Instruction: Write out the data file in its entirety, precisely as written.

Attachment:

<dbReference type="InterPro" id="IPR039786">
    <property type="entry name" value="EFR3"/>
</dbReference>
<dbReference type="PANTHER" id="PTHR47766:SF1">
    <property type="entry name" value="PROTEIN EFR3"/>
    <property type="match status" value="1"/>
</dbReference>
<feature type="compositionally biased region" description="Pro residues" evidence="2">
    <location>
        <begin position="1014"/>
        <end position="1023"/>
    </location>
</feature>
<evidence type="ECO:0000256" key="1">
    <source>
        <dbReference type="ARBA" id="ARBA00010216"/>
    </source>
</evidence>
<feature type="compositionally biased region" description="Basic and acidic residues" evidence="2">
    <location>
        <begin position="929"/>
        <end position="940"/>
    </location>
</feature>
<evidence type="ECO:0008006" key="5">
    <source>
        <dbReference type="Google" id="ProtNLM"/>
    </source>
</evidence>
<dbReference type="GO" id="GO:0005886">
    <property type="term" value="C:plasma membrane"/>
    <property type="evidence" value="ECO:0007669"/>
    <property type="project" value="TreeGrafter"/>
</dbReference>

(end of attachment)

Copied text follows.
<dbReference type="InterPro" id="IPR039786">
    <property type="entry name" value="EFR3"/>
</dbReference>
<dbReference type="PANTHER" id="PTHR47766:SF1">
    <property type="entry name" value="PROTEIN EFR3"/>
    <property type="match status" value="1"/>
</dbReference>
<feature type="compositionally biased region" description="Pro residues" evidence="2">
    <location>
        <begin position="1014"/>
        <end position="1023"/>
    </location>
</feature>
<evidence type="ECO:0000256" key="1">
    <source>
        <dbReference type="ARBA" id="ARBA00010216"/>
    </source>
</evidence>
<feature type="compositionally biased region" description="Basic and acidic residues" evidence="2">
    <location>
        <begin position="929"/>
        <end position="940"/>
    </location>
</feature>
<evidence type="ECO:0008006" key="5">
    <source>
        <dbReference type="Google" id="ProtNLM"/>
    </source>
</evidence>
<dbReference type="GO" id="GO:0005886">
    <property type="term" value="C:plasma membrane"/>
    <property type="evidence" value="ECO:0007669"/>
    <property type="project" value="TreeGrafter"/>
</dbReference>